Did You Know? Dilation is not spelled or pronounced “dial-ation.” It’s actually, pronounced, “dye-lation.”
As one nears the last six weeks of pregnancy, (the same time some women begin taking Dr. Christopher’s Prenatal Formula which strengthens the reproductive organs for easier delivery) I often have moms ask me “At what point will they do a vaginal exam on me?”.
My Response has Two Parts
First, it’s your body and your vagina, so if you would like a vaginal exam this is the perfect time to get one, or to have a conversation with your care provider about getting one. If you don’t want one, make your desires very clear when initiating conversation with your care provider about such an exam.
My second response deals with what sort of information a vaginal exam will and will not tell, and the emotional implications that may or may not ensue. Here’s a fun little post I wrote all about that entitled Your Vagina is Not a Crystal Ball.
Since having read and implemented the information found in Taking Charge of Your Fertility by Toni Weschler I have been aware of my cervix and how it changes during my monthly cycle and in pregnancy. In early pregnancy it was soft and mushy, in the beginning of the second trimester is was hard, firm (like the tip of my nose) and VERY anterior (angled towards the front of my body). Now, it is posterior (facing towards my back), hard to reach and very mushy.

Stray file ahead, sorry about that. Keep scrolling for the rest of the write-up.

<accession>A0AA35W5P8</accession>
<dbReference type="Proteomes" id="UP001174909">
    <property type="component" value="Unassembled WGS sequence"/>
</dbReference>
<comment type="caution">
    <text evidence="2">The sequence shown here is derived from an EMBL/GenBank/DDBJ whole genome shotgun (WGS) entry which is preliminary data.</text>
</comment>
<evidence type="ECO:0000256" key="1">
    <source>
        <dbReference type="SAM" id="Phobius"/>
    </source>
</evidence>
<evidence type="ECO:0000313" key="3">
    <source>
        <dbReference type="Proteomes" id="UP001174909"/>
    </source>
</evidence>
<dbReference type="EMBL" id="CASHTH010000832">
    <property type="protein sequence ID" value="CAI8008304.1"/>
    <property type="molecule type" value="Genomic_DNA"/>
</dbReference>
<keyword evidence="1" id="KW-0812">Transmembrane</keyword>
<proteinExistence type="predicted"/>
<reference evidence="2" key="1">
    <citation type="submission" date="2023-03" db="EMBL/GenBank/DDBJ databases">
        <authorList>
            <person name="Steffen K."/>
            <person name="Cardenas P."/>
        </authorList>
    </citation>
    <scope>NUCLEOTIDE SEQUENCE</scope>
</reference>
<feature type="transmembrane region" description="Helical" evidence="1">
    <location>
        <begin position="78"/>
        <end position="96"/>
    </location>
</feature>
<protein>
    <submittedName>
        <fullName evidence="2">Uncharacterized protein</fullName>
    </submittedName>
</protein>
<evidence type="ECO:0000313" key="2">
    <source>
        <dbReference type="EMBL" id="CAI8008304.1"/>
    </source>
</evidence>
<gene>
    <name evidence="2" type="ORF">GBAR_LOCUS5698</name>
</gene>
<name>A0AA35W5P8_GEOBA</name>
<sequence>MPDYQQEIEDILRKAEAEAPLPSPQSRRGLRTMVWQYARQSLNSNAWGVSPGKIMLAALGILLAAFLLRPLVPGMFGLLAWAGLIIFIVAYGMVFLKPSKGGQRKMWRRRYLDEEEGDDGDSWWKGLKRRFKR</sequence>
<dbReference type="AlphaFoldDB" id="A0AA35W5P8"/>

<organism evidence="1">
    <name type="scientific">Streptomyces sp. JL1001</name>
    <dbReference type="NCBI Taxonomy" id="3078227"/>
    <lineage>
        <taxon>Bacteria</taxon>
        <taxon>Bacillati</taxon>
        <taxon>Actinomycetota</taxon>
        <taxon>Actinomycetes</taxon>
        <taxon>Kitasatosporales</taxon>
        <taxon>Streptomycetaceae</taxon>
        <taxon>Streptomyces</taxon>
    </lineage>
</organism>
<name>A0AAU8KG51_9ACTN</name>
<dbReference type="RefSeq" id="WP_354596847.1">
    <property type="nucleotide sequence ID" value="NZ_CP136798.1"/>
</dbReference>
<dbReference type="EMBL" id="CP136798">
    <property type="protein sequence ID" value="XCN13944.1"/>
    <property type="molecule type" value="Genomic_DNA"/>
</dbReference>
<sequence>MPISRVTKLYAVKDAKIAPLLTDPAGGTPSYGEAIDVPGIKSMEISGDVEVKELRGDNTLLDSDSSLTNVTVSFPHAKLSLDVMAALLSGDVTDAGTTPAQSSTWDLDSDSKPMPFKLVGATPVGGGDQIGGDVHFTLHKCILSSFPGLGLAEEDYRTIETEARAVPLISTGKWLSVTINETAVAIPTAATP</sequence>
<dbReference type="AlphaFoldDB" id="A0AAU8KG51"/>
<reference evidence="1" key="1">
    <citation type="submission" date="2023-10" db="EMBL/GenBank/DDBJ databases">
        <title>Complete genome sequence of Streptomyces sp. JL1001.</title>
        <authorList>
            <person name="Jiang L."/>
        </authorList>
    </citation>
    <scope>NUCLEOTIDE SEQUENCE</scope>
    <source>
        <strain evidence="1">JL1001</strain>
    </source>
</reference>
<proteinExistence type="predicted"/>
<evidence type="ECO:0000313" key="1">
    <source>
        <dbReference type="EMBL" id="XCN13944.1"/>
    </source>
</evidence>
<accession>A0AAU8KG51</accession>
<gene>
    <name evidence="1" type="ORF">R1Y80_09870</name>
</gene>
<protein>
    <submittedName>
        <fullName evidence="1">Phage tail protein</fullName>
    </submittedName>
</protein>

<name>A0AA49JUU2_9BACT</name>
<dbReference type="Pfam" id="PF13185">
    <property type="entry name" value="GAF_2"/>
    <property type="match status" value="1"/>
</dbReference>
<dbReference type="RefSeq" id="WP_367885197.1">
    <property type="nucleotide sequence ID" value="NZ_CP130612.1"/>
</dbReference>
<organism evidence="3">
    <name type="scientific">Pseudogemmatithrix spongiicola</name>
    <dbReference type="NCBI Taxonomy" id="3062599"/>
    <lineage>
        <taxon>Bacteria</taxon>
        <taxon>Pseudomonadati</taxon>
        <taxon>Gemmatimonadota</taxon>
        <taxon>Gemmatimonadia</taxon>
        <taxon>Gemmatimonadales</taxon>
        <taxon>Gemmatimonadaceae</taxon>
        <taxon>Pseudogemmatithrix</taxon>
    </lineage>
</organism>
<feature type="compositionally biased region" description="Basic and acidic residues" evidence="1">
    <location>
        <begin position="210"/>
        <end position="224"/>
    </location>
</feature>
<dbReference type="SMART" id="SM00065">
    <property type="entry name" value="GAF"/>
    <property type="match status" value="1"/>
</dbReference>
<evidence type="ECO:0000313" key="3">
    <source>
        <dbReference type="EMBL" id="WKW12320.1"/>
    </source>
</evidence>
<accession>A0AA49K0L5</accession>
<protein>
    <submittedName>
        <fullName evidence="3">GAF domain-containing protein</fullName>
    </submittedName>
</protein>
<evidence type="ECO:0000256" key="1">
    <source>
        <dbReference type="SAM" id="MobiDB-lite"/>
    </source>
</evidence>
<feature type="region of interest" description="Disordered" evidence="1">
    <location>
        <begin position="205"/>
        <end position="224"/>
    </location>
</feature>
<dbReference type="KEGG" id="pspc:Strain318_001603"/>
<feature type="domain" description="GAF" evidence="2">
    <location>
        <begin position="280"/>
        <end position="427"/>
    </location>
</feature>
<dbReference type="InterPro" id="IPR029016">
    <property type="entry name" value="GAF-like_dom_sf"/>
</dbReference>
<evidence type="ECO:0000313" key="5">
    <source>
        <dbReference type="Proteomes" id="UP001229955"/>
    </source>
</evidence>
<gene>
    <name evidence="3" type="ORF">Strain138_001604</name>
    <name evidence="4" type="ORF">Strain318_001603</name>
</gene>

Here’s How I Check my Cervix
- When I take a shower I get all clean and make sure my hands are super clean.
- I get into a squat position and
- Use my index and middle finger and go back as far as I can go. Waaaaay back there I can just reach my cervix.
Since I have been checking my cervix for years I have a frame of reference – I know where I’ll usually find it, and what it feels like.
Did you know that your cervix is your uterus? The cervix is talked about so often, that I think we forget that it’s not its own entity. The cervix is part of the uterus, the opening or the mouth. Isn’t that cool?
Anyways, so today (at 31 weeks) I checked my cervix and it was mushy, gushy and hard to reach. However, I’m pretty sure I’m 1/1.5 centimeter(s) dilated (which I think is pretty common for a mom who has already had a baby?? Correct me if I’m wrong.)
Reasons You’ll Want to Check Your Cervix in Pregnancy
1) So that you’ll know what your body is doing and you won’t have to ask someone else what is going on. It will make you feel more in control, more part of the process rather than that the process is happening to you.
2) You’ll want to be able to check your own cervix in labor because, you know what… vaginal checks in labor freaking suck. Typically, you have to climb on a bed, which causes a contraction, get on your back, which causes another contraction and then the vaginal exam in itself causes a contraction.
At least, that’s how I remember my V-check when I was in labor; it REALLY SUCKED. I’d rather just figure it out for myself and skip the extra suckage, as I’m sure you would. The situation was already tense enough.
Did or do you check your cervix in pregnancy, labor or in general? I’d love to hear your experience!
Just for fun I’ve created a Cervical Dilation Visual Guide just for you. It’s a PDF, so you should be able to print it (if you have really long paper). Enjoy!